Students learn how to resolve conflicts professionally

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The scenario: Worker Pat and supervisor Carrie have a problem -- each other. Tension between them disrupts their workplace. Pat says her workload "is completely unreasonable." Carrie counters, "The work needs to be done. That's what you were hired for."

This conflict was an exercise defused by 26 Cornell students at an August seminar offered by the ILR School's Scheinman Institute on Conflict Resolution. Professional mediators taught students how to mediate interpersonal, community and workplace disputes.

"This is harder than it looks," said J.R. Rothstein, a second-year Cornell Law School student who played mediator for Carrie and Pat.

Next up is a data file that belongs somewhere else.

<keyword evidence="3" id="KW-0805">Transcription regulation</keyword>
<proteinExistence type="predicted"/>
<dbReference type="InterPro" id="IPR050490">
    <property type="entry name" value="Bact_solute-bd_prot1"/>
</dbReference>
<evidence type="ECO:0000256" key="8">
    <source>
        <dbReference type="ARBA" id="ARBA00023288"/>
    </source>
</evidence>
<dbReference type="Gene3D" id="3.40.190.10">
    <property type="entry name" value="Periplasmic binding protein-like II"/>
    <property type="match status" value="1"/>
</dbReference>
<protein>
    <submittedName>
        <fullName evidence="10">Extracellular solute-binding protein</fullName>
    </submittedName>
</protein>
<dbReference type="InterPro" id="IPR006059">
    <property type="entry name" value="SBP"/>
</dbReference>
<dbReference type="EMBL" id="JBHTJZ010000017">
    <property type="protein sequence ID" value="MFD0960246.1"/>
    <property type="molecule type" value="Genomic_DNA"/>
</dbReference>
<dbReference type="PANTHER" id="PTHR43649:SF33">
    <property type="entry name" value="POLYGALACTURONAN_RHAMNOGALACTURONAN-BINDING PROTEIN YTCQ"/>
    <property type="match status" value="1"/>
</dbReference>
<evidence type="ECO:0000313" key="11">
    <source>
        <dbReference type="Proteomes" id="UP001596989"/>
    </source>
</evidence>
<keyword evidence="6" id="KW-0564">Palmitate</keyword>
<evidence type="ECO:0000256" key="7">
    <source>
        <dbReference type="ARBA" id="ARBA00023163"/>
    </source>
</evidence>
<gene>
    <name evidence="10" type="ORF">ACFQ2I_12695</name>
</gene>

Jon Auerbach '10, cast as Carrie, said he learned that "mediation is not inferior to law; it's separate from the legal system." He continued, "I was very skeptical about mediation when I first got here. I am much more now" a believer in its value.

Understanding that most mediations provide closure, not necessarily justice, was another insight that sunk in during the training, Auerbach said.

Chad Hall '09 said he learned that "negotiations positions are usually fronts for underlying issues. Probe for those; that's where the resolutions come." Hall also noted, "There are a lot of people skills" -- including tone and body language -- required of mediators.

Ninety applicants competed for slots in the student workshop, offered free of charge twice a year. A January student workshop will focus on cross-cultural issues and mediation.

Mary Catt is a writer for the ILR School.

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